"An Archaeology of Capitalism "offers an account of landscape and
material culture from the later Middle Ages to the beginnings of
the Industrial Revolution. In tracing some of the roots of
modernity back to the transformation of the countryside, this book
seeks an innovative understanding of the transition between
feudalism and capitalism, and does so through a unique synthesis of
archaeology, economic, social and cultural history, historical
geography and architectural history.
Medieval and early modern archaeology has in the past focused on
small-scale empirical contributions to the study of the period. The
approach taken here is both wider-ranging and more ambitious. The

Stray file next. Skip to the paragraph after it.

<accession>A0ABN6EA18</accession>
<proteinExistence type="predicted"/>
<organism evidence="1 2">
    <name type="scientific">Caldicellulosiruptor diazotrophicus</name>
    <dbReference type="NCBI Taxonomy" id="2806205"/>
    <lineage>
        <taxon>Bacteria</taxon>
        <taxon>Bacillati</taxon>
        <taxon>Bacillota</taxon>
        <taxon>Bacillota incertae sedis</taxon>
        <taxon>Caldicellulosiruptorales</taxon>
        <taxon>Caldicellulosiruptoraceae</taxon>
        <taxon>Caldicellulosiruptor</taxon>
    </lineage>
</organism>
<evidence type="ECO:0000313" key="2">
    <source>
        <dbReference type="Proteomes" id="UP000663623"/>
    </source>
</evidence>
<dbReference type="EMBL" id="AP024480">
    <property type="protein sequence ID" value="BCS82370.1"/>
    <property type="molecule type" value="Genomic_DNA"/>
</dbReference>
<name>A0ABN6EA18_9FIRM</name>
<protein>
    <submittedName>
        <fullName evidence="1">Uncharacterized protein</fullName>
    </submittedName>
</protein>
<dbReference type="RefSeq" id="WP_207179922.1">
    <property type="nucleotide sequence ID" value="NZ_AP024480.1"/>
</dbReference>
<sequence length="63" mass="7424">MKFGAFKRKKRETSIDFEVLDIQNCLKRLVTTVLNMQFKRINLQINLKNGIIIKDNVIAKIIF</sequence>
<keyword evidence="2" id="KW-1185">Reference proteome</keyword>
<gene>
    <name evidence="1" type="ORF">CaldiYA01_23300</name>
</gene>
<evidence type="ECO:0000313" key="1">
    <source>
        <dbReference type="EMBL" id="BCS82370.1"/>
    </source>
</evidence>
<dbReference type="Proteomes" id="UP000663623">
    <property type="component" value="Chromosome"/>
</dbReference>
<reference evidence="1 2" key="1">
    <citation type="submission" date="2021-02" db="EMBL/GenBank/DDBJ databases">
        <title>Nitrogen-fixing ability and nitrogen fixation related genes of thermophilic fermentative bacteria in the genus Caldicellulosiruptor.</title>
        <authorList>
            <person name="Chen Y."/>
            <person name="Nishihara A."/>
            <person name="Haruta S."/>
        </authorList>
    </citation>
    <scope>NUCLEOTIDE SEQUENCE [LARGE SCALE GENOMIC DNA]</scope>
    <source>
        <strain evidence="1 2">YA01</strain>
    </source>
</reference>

author breaks down the dividing lines between archaeological and
documentary evidence to provide a vivid reconstruction of
pre-industrial material life and of the social and mental processes
that came together in the post-medieval period in the transition
towards modernity. Matthew Johnson is careful to avoid a
simplifying evolutionary explanation, but rather sees the period in
terms of a diversity of social and material practices evident in
material traces - traces that survive and that, when reused in
different contexts, came to mean different things.
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